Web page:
“Our family loves Mississippi State,” Coleman said. “We look forward every year to football season. We always enjoying tailgating with family and friends and each year we make new friends. We all enjoy it so much and it really adds to the football season for us. All of the food is wonderful, but Ryan’s Red Beans and Rice is a favorite of everyone.”
Akers said everyone seems to always want to know what game he will be making Red Beans and Rice.
“To say that it’s got some heat to it, is putting it mildly,” Akers said. “I worked on that recipe for over three years and finally got it just right and it makes its appearance each year after November. I’ve probably received the most specific compliments for that dish. But all of the food that everyone prepares for these tailgates is just tremendous.”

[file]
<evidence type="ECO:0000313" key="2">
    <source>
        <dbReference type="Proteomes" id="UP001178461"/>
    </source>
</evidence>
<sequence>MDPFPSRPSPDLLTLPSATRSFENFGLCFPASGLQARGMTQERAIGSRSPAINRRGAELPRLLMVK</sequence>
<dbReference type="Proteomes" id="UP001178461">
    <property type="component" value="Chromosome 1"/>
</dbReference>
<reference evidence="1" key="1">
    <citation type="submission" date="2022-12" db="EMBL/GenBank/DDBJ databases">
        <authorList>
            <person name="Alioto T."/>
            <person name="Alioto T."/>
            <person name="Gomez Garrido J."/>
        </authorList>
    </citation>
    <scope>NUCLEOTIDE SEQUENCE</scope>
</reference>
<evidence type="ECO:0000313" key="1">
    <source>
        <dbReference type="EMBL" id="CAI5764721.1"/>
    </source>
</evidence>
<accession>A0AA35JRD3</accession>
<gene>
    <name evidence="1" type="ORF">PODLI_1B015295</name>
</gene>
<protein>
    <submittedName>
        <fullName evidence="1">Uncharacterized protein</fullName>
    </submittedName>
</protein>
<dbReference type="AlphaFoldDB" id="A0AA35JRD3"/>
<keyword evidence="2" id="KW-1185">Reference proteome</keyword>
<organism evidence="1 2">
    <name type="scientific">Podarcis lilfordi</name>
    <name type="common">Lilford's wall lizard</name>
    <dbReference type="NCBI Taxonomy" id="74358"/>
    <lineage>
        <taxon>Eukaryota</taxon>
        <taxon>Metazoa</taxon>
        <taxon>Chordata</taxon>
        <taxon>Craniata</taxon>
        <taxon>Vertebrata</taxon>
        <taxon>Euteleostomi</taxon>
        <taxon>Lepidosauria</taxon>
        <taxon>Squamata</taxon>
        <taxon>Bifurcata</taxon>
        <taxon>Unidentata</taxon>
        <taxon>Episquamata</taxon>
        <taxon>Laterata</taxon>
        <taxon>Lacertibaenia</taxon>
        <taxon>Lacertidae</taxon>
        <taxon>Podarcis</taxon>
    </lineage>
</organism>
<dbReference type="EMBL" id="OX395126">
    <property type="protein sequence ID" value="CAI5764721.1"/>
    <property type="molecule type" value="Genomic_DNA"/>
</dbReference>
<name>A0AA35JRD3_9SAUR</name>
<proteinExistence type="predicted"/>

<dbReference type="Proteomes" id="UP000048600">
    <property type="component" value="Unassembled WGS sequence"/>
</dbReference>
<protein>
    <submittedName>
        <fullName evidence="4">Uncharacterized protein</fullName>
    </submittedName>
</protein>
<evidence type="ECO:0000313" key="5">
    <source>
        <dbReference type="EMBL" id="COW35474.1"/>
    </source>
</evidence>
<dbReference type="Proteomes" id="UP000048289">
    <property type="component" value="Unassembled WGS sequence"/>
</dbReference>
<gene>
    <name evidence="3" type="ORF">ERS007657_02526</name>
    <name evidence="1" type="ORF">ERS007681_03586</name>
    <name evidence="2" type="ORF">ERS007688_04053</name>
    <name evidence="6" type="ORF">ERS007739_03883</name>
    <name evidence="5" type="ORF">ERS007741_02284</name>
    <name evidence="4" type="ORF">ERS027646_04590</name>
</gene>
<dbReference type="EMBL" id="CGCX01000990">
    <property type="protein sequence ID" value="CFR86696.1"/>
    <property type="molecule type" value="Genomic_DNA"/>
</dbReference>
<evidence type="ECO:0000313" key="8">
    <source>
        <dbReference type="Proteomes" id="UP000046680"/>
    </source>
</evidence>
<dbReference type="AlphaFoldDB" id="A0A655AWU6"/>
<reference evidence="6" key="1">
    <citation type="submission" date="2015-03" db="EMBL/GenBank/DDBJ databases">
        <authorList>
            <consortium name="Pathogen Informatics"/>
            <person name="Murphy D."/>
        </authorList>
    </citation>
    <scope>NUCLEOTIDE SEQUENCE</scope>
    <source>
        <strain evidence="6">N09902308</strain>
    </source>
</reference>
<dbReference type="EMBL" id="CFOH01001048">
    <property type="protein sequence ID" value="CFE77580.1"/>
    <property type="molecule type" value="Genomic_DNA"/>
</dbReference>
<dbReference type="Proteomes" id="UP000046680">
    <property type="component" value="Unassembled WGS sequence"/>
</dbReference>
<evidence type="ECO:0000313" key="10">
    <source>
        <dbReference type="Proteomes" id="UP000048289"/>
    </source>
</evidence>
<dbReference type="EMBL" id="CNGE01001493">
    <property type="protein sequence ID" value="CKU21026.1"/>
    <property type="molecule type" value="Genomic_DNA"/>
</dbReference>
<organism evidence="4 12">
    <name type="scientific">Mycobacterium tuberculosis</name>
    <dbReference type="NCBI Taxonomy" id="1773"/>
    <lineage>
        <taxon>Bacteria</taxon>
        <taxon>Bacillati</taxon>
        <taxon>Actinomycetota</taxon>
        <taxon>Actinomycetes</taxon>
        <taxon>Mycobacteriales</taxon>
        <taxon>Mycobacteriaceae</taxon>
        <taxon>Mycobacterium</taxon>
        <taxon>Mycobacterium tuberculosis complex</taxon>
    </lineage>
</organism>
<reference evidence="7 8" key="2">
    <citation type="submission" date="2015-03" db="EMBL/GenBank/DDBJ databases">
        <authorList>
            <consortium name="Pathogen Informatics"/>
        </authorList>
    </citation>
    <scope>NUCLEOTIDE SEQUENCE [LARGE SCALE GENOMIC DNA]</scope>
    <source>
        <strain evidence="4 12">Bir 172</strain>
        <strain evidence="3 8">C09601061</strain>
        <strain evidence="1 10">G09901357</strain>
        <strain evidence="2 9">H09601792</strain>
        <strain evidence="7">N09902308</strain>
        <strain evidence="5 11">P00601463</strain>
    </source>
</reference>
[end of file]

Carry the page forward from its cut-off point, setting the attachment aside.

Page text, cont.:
The Dawg Bait Tailgate has served everything from traditional tailgate staples of ribs, barbeque, hamburgers, and hot dogs, to empanadas, Lebanese meat pies, Eggs Florentine and French onion soup.
“All in all though, folks tend to flock to the hamburgers and hot dogs (the traditional first tailgate fare), the deep fried turkey (the traditional last tailgate fare), my Dad’s chicken wings and ribs, my wife Brandy’s Pecan Treats, Michael Newman’s pork tenderloin, etc.,” Akers said. “We also have an array of smaller dishes ranging from jalapeno white cheddar cheese dip and several different types of potato salads and desserts, including the tailgate essential, Moon Pies, brought by one of my best friends for years, Eric Bishop and his wife, Joan, for my grandmother.”
Akers has been serving as the tailgate grill master for the past several years.